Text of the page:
Sandra Bullock won Best Actress at yesterday’s Oscars but she should be afraid - very afraid. Here I am on Wine Vault TV talking Syrah, Pinot Noir and calling host Jayson Bryant a soft southern fairy. I am expecting a call from Hollywood in the next couple of days…
I met Jayson Bryant of Wine Vault TV through twitter last year. He’s New Zealand’s answer to Gary Vaynerchuk although he hails from Hampshire in England. Bryant set up his store, The Wine Vault, in 2005 and while he’s been in New Zealand since 1998, he hasn’t lost his southern accent.
Wine Vault TV started at the end of 2008 and Bryant admits he cringes when he looks back on the first 40 or so episodes. But as he nears the 200th episode, he’s very comfortable in front of the camera, as I found out when he invited on to his show.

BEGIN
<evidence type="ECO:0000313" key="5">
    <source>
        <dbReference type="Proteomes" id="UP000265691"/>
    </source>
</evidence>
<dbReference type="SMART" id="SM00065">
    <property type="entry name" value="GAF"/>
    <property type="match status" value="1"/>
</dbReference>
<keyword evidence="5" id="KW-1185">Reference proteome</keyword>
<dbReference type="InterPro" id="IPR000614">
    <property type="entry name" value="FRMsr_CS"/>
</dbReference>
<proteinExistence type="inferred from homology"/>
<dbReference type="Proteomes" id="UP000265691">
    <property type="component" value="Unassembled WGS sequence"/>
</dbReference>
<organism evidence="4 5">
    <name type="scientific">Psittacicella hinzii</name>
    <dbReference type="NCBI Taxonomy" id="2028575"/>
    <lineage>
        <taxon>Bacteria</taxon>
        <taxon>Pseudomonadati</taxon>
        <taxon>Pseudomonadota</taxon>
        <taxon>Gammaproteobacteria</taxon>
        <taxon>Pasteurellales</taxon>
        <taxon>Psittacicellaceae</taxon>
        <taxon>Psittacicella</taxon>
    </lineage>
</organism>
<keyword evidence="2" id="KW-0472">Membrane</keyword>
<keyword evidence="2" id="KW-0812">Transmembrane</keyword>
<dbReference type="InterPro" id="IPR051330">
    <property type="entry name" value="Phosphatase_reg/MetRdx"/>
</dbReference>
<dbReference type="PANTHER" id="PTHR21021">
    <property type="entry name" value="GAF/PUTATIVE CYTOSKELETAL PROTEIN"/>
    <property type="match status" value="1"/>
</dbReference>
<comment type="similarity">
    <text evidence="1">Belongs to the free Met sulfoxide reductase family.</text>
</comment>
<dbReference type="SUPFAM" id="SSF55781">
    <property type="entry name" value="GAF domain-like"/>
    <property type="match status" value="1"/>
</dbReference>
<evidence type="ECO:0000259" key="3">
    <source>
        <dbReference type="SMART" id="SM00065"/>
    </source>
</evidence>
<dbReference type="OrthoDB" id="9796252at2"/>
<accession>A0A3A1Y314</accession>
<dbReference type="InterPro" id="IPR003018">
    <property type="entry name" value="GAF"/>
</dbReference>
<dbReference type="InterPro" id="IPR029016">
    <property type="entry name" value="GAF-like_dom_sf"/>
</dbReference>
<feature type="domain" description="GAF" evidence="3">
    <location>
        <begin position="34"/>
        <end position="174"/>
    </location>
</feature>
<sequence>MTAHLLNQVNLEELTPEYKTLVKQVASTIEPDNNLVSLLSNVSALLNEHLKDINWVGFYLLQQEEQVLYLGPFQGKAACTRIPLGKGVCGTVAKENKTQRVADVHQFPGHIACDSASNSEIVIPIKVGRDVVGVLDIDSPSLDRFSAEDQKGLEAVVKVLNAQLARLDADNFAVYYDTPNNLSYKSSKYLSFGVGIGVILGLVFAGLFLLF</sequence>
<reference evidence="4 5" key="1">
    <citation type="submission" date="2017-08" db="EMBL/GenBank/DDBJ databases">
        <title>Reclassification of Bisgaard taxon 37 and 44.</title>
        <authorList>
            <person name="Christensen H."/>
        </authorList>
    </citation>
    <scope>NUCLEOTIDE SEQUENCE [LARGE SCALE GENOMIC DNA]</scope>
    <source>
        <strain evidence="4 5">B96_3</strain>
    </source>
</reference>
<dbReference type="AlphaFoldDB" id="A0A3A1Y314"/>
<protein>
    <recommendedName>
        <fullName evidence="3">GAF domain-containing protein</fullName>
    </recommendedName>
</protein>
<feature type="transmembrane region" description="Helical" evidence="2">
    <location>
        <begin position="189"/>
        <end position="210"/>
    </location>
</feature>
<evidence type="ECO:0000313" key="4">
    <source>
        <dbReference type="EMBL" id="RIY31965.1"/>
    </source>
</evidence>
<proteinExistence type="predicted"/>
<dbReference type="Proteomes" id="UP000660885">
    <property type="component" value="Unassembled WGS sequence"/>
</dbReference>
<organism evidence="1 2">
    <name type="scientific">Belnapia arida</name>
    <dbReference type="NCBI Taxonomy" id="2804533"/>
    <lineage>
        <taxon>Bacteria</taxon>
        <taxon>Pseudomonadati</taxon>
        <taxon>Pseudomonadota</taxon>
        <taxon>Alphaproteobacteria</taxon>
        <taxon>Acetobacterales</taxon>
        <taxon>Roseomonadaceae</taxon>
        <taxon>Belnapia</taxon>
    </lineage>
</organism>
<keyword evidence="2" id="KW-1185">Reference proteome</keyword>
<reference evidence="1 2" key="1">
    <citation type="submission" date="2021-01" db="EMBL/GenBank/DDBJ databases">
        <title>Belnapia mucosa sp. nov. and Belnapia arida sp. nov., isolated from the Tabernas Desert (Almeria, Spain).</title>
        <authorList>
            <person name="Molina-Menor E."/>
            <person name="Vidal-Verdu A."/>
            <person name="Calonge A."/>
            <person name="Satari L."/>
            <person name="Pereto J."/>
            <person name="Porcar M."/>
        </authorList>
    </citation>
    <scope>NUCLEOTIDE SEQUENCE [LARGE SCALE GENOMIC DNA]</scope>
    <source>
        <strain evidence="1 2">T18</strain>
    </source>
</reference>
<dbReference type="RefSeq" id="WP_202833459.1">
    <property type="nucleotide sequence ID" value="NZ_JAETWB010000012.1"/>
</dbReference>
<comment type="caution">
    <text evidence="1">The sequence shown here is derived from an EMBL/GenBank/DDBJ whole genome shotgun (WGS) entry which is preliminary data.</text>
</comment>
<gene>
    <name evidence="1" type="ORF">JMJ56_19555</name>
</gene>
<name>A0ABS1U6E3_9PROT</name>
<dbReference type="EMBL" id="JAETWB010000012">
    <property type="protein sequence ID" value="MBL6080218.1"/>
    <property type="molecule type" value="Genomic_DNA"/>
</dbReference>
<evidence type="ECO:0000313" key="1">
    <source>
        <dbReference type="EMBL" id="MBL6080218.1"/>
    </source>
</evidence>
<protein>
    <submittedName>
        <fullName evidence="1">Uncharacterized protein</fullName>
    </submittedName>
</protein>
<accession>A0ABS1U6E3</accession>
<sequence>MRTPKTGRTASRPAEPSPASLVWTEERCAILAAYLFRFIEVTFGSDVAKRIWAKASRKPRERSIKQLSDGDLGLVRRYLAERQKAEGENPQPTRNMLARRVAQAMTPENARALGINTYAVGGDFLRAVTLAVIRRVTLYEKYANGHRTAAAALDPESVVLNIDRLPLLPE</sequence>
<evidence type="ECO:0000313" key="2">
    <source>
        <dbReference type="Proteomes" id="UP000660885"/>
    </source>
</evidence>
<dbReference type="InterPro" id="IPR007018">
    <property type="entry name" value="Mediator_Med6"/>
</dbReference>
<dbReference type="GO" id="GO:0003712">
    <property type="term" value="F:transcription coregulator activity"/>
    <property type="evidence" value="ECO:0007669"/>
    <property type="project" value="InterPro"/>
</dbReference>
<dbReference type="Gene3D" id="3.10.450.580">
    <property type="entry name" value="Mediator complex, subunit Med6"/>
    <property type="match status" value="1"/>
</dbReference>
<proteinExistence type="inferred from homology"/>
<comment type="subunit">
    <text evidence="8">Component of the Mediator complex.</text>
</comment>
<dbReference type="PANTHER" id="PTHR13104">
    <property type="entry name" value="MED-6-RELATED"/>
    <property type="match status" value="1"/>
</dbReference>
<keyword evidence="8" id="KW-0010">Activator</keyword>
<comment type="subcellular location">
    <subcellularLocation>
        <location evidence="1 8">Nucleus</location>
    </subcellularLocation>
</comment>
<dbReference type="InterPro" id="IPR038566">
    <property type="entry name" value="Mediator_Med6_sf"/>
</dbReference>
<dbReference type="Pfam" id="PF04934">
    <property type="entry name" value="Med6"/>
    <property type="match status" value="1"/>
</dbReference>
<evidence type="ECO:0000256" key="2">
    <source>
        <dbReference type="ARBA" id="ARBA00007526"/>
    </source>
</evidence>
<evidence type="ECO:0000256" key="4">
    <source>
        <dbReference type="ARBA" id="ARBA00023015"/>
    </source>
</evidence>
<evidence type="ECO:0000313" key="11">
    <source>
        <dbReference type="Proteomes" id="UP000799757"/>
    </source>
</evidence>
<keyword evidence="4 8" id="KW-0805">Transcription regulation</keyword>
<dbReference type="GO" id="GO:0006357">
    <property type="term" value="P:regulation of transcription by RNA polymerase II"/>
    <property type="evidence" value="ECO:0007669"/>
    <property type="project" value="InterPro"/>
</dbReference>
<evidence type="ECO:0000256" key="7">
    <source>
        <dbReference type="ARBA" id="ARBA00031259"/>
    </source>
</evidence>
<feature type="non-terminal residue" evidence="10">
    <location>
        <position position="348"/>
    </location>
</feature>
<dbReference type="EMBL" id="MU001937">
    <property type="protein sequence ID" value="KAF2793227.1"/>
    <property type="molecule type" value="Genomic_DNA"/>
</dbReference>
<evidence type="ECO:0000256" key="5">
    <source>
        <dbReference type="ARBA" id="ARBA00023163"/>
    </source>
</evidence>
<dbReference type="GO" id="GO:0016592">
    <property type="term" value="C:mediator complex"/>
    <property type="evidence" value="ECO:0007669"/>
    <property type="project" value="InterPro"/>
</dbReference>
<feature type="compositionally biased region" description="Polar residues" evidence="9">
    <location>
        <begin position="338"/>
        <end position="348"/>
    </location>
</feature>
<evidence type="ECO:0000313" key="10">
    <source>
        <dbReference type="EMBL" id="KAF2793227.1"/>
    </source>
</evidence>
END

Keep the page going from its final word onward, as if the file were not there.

A few days before coming on the show, he asked “What do you want to taste?”
“Syrah”, I answered.
So off I went thinking he was going to pull out a bottle or two of Syrah but he hadn’t taken a blind bit of notice of me! He pulled out two Pinot Noirs. Bloody Southerners.
I’ve not yet been overly impressed with Marlborough Pinot Noir, they lack a bit of structure in my opinion while Martinborough and Central Otago are much more together. So, just to prove me wrong out comes 1996 La Strada Marlborough Pinot Noir from Fromm. It was still alive – just with really earthy, vegetal flavours. I’ve not had the chance to taste a wine with so much age from New Zealand so it was pretty interesting.
I’m not going to reveal any more or it’ll spoil it. We had great fun on the show and it’ll be on the web next week and I’ll embed it on my site too for you to watch. I’m hoping I didn’t swear too much or my mum won’t be pleased.
After a three-course dinner, several glasses of wine and some unusual entertainment at the end of Pinot Noir 2010, it was Oz Clarke’s turn to get up and shake up the New Zealand wine industry.